Springboks need the 30-Test rule scrapped … immediately!

Faf de Klerk's transformation at Sale is one of the reasons the Boks need to scrap their 30-Test rule.  (Photo by Matthew Lewis/Getty Images)

Faf de Klerk's transformation at Sale is one of the reasons the Boks need to scrap their 30-Test rule. (Photo by Matthew Lewis/Getty Images)

Saru’s intentions with the controversial regulation was noble but it ignores all the other structural weaknesses dragging local rugby down.

If ever there was an example of why the South African Rugby Union (Saru) needs to scrap the 30-Test rule for foreign-based Springboks, it was last weekend.

Much of the evidence was contained in a thriller between Sale and Northampton in England’s Premiership.

Cobus Reinach, who was a Shark until August, scored a typically opportunistic try from a charge-down for Northampton.

But he went on to be outshone by Faf de Klerk.

The former Lions favourite steered things magnificently for Sale, scoring a superb individual try where he ghosted past three defenders from a scrum.

He also kick a conversion and a penalty.

Reinach and De Klerk, both scrumhalves, can’t play for South Africa because they’ve only played nine and 11 Tests respectively.

They can only be selected if they return to SA.

Meanwhile in Padua, the dominant Springbok pack had a bit of their work undone by the slow service of Ross Cronje.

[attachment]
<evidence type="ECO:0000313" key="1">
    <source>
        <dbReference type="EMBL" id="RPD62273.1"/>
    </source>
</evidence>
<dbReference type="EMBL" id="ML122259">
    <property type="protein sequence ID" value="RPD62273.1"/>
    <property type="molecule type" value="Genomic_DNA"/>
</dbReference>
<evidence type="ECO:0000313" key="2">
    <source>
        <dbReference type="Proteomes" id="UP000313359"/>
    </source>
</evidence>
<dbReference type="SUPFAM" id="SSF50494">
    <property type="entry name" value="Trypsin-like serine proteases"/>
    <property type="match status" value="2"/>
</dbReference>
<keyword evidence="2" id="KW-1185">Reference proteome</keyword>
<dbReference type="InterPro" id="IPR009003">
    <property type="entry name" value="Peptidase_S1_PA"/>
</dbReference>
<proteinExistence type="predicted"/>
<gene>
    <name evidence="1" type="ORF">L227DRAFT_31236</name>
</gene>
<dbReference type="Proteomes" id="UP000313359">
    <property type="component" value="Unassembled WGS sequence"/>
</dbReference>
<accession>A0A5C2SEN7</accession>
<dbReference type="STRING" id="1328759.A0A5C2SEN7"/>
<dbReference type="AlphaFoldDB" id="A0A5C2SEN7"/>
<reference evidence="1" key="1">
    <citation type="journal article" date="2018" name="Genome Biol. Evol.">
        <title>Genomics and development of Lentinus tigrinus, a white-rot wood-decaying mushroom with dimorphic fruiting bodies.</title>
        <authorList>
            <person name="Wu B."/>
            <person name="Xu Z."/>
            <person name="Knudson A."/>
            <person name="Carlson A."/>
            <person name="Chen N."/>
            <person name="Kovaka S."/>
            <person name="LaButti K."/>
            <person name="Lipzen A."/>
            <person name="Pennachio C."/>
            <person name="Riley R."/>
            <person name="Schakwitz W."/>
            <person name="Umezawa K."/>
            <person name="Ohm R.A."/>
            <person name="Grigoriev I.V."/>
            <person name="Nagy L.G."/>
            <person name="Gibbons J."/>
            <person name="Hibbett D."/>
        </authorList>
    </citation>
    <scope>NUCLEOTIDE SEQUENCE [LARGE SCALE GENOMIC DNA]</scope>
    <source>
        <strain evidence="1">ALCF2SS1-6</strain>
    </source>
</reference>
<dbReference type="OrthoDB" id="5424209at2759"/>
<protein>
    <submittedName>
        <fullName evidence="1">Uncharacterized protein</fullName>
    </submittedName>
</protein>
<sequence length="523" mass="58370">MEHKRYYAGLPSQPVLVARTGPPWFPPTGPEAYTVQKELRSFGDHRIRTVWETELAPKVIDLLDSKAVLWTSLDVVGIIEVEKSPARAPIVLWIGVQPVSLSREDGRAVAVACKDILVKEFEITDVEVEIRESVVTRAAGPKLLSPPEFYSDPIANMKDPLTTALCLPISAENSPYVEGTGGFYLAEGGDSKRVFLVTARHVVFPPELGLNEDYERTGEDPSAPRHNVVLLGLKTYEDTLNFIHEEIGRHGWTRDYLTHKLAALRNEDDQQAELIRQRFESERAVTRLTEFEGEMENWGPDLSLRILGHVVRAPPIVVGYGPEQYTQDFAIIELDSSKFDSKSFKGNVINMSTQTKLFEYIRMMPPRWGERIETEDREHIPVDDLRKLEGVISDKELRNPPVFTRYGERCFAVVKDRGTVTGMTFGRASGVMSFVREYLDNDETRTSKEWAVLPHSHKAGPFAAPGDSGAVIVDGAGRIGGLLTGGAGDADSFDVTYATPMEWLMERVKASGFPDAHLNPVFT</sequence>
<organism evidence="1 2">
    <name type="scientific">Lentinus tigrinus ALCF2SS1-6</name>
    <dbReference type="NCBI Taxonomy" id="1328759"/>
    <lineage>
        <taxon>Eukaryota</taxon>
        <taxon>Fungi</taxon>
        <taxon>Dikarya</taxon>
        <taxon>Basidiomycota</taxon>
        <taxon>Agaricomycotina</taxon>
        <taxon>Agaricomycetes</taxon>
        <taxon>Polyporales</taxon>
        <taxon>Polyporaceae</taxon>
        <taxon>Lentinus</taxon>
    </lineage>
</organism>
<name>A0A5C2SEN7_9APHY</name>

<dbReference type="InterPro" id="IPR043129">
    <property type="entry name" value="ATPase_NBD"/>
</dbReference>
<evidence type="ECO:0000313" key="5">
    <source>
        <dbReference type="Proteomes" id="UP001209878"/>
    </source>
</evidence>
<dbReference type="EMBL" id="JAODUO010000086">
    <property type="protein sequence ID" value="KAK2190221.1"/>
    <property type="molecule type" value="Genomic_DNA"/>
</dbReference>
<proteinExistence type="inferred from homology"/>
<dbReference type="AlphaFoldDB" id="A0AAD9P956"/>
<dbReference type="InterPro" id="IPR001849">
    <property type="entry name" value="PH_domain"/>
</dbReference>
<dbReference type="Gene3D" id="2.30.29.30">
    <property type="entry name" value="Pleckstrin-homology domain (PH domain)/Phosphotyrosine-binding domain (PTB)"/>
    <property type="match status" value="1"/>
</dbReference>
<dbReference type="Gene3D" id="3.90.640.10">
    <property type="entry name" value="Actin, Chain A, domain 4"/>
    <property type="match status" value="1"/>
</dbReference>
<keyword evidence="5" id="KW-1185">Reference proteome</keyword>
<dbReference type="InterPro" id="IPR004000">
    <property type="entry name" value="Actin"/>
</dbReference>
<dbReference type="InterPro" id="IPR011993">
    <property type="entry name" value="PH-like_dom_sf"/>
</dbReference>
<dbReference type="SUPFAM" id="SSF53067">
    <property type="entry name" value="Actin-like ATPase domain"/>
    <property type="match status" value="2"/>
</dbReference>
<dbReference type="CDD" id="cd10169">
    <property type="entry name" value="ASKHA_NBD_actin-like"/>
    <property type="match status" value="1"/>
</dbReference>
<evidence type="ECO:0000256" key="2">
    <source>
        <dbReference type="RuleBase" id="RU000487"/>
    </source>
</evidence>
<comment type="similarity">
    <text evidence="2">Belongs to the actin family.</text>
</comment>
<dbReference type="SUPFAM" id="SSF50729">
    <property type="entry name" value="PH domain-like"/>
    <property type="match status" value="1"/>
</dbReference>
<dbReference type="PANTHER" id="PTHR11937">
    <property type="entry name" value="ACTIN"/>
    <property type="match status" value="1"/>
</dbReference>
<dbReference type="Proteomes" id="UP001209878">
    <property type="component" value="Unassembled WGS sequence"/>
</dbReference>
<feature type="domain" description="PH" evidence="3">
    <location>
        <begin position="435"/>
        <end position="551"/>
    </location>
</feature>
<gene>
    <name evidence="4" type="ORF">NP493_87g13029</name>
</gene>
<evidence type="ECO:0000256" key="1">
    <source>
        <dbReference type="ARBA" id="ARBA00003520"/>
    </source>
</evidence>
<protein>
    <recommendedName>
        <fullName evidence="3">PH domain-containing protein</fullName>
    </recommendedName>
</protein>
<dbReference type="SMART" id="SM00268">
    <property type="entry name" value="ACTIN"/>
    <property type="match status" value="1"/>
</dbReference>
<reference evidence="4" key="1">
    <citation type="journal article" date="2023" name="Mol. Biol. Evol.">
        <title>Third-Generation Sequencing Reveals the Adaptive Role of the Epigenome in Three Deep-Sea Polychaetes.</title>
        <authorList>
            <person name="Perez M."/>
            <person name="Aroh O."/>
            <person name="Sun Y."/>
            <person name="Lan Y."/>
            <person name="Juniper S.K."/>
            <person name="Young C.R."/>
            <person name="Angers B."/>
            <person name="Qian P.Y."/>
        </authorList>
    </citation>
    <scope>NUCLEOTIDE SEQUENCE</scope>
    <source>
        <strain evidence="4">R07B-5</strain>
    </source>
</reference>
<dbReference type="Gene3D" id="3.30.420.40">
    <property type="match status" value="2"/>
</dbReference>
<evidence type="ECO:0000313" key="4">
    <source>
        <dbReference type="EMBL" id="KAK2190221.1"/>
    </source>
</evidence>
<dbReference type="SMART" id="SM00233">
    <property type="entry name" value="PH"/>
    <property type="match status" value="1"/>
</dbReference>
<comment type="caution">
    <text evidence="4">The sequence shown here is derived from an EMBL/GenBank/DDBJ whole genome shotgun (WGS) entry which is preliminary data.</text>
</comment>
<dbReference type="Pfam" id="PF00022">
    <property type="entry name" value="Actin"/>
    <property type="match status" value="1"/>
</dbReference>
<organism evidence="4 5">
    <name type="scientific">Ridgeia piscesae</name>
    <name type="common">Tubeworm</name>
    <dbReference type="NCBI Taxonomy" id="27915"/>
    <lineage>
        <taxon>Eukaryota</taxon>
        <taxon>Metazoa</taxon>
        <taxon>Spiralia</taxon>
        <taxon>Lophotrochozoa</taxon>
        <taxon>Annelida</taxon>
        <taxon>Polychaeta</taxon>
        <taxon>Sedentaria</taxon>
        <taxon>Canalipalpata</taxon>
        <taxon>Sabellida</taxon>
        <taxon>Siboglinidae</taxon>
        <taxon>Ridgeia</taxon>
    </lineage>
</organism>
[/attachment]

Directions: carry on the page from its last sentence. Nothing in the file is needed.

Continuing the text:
It’s all been a bit ponderous looking at the Boks’ attacking play at the moment because it seems Cronje – whose form in Super Rugby this year was one of the reasons why De Klerk decided to grow in England – is being excused for his sloppy passing because he’s a reasonable defender.

And let’s rather not discuss why Rudy Paige hasn’t got a look-in despite arguably being the quickest passer in local rugby.

Nonetheless, it’s no secret that South Africa’s depth at scrumhalf is desperately thin.

It’s not going to be getting better within at least the next year.

There was merit to Saru’s gutsy decision to implement the 30-Test rule.

They somehow needed to stop the massive exodus of local players going overseas.

It’s a policy similar to Australia’s and New Zealand, who actually don’t pick any foreign-based players.

However, what South African rugby seemed to forget is that keeping stars here didn’t necessarily make them better.

Yes, it might suggest the rule is only keeping mediocre players in the country but it’s also an indictment on the standard of local coaching.

The brain drain has been felt for quite a number of years now and only the Bulls’ recruitment of John Mitchell can be said to have positively impacted on our rugby knowledge base.

Rassie Erasmus’ return as Saru’s director of rugby is also undeniably positive.

Yet experienced coaches like Jake White, Heyneke Meyer, John Plumtree, Frans Ludeke, Johan Ackermann and Johann van Graan are no longer part of the system.

Given the structural and financial pressures of the game in South Africa, it seems unlikely too that they’ll be back anytime soon.

So how do the Springboks compensate for having to pick from a pool of players who might not (yet) have received top-class coaching?

You welcome the foreigners back.

When De Klerk left, some critics (me included) were sceptical over his ability to adapt to European conditions.

To my pleasant surprise, the little bull-terrier of a scrummie is already looking a more rounded player and is benefiting from England’s knowledge base.

On current form, De Klerk’s a man you’d readily accept back at the Boks.

South African rugby needs to admit that it’s local structures aren’t as strong anymore … and embrace overseas-based players capable of making the Boks top dogs again.

Heinz Schenk: Online Sports Editor.

Heinz Schenk: Online Sports Editor.


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